Author: Dr. Emre Turkut
““I have been given infinite authority over you. This state used a private plane for you. This place is unlike any other place. Everyone here does their duties professionally. You cannot get out of here if you do not talk. We can make you suffer for months or even years without causing harm to your physical well-being. Will you talk?” he asked. I told him that I would not speak under any circumstances, especially in such a place where I got tortured by people that I did not know.” – Ayten Ozturk
These lines are excerpted from Ayten Ozturk’s 12-page defense presented during the hearing at the Istanbul 3rd High Criminal Court. Ozturk, a left-leaning individual, stands accused of DHKP-C membership.
She was apprehended on 8 March 2018, at Lebanon Airport by Lebanese police, subsequently handed over to Turkish authorities with a sack over her head, and forcibly brought to Turkey after six days of incommunicado detention on 13 March 2018. On the same day, she found herself in an undisclosed detention center, where she endured severe forms of torture, including intense beatings, electrification, and other instances of sexual violence. She was finally handed over to the police at midnight after enduring six months of such treatment, on 28 August 2018. While abduction is typically associated with men, Ozturk is a notable exception, being the only known woman subjected to abduction and torture during the post-coup period in 2016.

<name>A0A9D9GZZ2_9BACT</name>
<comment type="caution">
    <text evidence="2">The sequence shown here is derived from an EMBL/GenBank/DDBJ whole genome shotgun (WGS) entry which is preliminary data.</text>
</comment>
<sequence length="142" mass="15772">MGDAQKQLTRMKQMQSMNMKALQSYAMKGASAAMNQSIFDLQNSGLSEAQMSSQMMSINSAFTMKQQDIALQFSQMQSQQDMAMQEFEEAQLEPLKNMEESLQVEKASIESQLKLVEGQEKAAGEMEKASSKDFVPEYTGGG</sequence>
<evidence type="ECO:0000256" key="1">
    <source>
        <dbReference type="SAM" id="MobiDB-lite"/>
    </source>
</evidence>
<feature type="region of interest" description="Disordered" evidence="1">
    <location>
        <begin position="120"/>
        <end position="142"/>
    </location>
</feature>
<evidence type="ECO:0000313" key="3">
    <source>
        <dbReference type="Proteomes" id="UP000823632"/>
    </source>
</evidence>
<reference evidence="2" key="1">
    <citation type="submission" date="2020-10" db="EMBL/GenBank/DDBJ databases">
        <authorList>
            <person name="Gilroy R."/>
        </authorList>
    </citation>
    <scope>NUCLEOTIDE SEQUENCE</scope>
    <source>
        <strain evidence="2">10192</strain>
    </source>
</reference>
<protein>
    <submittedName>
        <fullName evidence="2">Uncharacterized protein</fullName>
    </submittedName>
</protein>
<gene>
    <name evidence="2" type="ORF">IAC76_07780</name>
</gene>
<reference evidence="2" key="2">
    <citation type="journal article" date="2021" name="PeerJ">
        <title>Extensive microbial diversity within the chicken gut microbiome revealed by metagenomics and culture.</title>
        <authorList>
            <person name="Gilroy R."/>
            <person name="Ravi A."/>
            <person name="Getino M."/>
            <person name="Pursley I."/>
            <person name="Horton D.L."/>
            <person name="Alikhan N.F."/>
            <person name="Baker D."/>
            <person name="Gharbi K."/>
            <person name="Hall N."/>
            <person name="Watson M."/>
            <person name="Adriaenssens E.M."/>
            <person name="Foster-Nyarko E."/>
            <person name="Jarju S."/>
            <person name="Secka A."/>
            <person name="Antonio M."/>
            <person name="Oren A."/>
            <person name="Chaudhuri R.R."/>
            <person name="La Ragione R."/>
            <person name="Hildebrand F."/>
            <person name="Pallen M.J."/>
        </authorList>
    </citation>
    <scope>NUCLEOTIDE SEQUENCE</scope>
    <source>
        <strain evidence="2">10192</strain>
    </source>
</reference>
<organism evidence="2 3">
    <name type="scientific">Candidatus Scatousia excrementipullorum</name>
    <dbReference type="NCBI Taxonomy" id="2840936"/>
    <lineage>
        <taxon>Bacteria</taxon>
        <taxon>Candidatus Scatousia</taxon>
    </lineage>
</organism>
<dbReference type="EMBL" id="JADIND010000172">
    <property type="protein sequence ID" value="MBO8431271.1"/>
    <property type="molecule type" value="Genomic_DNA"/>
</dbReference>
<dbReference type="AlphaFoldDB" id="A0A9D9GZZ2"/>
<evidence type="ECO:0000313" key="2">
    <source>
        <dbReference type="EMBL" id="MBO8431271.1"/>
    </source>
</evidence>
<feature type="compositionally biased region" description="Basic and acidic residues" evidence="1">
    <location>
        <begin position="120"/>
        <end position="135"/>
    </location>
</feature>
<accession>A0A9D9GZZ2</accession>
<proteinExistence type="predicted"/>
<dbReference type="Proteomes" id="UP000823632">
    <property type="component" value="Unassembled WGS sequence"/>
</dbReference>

Yet, in a rather surprising twist, on 7 November 2023, news broke that Ayten Ozturk had been acquitted of all charges. It’s a perplexing turn of events—having been abducted from Lebanon in violation of numerous fundamental rights, she is now declared not guilty by a court. The sheer inconsistency is unbelievable. While this verdict is undoubtedly a source of relief for Ozturk, offering a semblance of justice, it also sheds light on the broader issue. The case of Ayten Ozturk, much like that of countless other victims facing Turkey’s transnational repression, serves as a stark indication of the deep-rooted crisis within the entire governance structure of Turkey, including its judiciary.
Turkey’s ‘Night and Fog’ Regime
The controversy over Turkey’s authoritarian long arm is well-earned and bears examining in closer detail. I would like to illustrate in this piece that Turkey’s transnational repression exhibits disconcerting parallels with the Nazi Government’s Night and Fog regime (“Nacht und Nebel” in German) targeted alleged members of anti-Nazi resistance in the years during World War II, in terms of context, purpose and substance.